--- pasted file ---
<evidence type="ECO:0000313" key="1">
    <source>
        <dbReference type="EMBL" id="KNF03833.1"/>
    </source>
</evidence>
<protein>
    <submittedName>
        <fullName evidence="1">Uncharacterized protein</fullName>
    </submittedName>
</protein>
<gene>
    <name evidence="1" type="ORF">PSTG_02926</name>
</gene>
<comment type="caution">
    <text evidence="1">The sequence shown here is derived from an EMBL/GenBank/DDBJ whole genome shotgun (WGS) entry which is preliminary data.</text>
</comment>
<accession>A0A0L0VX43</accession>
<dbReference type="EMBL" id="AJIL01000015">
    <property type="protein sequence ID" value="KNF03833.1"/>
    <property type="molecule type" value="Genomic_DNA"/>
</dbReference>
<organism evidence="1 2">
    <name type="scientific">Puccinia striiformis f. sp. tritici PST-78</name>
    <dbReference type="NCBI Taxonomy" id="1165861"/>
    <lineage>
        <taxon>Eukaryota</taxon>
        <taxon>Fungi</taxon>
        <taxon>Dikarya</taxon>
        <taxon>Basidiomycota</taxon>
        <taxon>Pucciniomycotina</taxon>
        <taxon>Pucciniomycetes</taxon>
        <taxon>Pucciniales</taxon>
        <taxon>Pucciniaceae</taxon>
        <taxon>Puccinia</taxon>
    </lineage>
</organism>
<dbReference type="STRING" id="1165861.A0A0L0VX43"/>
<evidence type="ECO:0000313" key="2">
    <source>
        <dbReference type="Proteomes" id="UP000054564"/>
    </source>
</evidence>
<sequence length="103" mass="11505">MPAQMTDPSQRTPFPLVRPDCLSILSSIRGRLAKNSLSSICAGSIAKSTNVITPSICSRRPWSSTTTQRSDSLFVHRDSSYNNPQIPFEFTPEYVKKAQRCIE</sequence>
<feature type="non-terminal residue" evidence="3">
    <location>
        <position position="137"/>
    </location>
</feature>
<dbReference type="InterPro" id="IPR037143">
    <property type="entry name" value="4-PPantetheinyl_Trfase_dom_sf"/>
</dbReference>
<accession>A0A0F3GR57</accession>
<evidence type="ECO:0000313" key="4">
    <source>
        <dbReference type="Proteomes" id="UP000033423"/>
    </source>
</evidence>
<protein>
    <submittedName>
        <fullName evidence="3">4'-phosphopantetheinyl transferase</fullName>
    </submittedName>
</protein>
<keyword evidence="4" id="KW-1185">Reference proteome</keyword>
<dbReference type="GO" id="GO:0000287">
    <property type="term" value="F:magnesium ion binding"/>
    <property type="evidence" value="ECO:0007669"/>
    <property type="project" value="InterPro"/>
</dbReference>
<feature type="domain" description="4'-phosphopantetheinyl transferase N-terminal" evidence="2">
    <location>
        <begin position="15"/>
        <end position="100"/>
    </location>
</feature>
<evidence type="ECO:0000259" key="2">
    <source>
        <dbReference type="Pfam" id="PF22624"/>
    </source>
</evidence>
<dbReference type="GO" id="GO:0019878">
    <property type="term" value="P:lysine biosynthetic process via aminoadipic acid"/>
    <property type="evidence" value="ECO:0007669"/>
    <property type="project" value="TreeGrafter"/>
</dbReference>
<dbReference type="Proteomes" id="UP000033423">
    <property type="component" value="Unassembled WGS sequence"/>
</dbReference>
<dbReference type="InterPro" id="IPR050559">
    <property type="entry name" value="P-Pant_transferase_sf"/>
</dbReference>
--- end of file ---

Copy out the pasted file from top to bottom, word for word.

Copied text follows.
<evidence type="ECO:0000313" key="1">
    <source>
        <dbReference type="EMBL" id="KNF03833.1"/>
    </source>
</evidence>
<protein>
    <submittedName>
        <fullName evidence="1">Uncharacterized protein</fullName>
    </submittedName>
</protein>
<gene>
    <name evidence="1" type="ORF">PSTG_02926</name>
</gene>
<comment type="caution">
    <text evidence="1">The sequence shown here is derived from an EMBL/GenBank/DDBJ whole genome shotgun (WGS) entry which is preliminary data.</text>
</comment>
<accession>A0A0L0VX43</accession>
<dbReference type="EMBL" id="AJIL01000015">
    <property type="protein sequence ID" value="KNF03833.1"/>
    <property type="molecule type" value="Genomic_DNA"/>
</dbReference>
<organism evidence="1 2">
    <name type="scientific">Puccinia striiformis f. sp. tritici PST-78</name>
    <dbReference type="NCBI Taxonomy" id="1165861"/>
    <lineage>
        <taxon>Eukaryota</taxon>
        <taxon>Fungi</taxon>
        <taxon>Dikarya</taxon>
        <taxon>Basidiomycota</taxon>
        <taxon>Pucciniomycotina</taxon>
        <taxon>Pucciniomycetes</taxon>
        <taxon>Pucciniales</taxon>
        <taxon>Pucciniaceae</taxon>
        <taxon>Puccinia</taxon>
    </lineage>
</organism>
<dbReference type="STRING" id="1165861.A0A0L0VX43"/>
<evidence type="ECO:0000313" key="2">
    <source>
        <dbReference type="Proteomes" id="UP000054564"/>
    </source>
</evidence>
<sequence length="103" mass="11505">MPAQMTDPSQRTPFPLVRPDCLSILSSIRGRLAKNSLSSICAGSIAKSTNVITPSICSRRPWSSTTTQRSDSLFVHRDSSYNNPQIPFEFTPEYVKKAQRCIE</sequence>
<feature type="non-terminal residue" evidence="3">
    <location>
        <position position="137"/>
    </location>
</feature>
<dbReference type="InterPro" id="IPR037143">
    <property type="entry name" value="4-PPantetheinyl_Trfase_dom_sf"/>
</dbReference>
<accession>A0A0F3GR57</accession>
<evidence type="ECO:0000313" key="4">
    <source>
        <dbReference type="Proteomes" id="UP000033423"/>
    </source>
</evidence>
<protein>
    <submittedName>
        <fullName evidence="3">4'-phosphopantetheinyl transferase</fullName>
    </submittedName>
</protein>
<keyword evidence="4" id="KW-1185">Reference proteome</keyword>
<dbReference type="GO" id="GO:0000287">
    <property type="term" value="F:magnesium ion binding"/>
    <property type="evidence" value="ECO:0007669"/>
    <property type="project" value="InterPro"/>
</dbReference>
<feature type="domain" description="4'-phosphopantetheinyl transferase N-terminal" evidence="2">
    <location>
        <begin position="15"/>
        <end position="100"/>
    </location>
</feature>
<evidence type="ECO:0000259" key="2">
    <source>
        <dbReference type="Pfam" id="PF22624"/>
    </source>
</evidence>
<dbReference type="GO" id="GO:0019878">
    <property type="term" value="P:lysine biosynthetic process via aminoadipic acid"/>
    <property type="evidence" value="ECO:0007669"/>
    <property type="project" value="TreeGrafter"/>
</dbReference>
<dbReference type="Proteomes" id="UP000033423">
    <property type="component" value="Unassembled WGS sequence"/>
</dbReference>
<dbReference type="InterPro" id="IPR050559">
    <property type="entry name" value="P-Pant_transferase_sf"/>
</dbReference>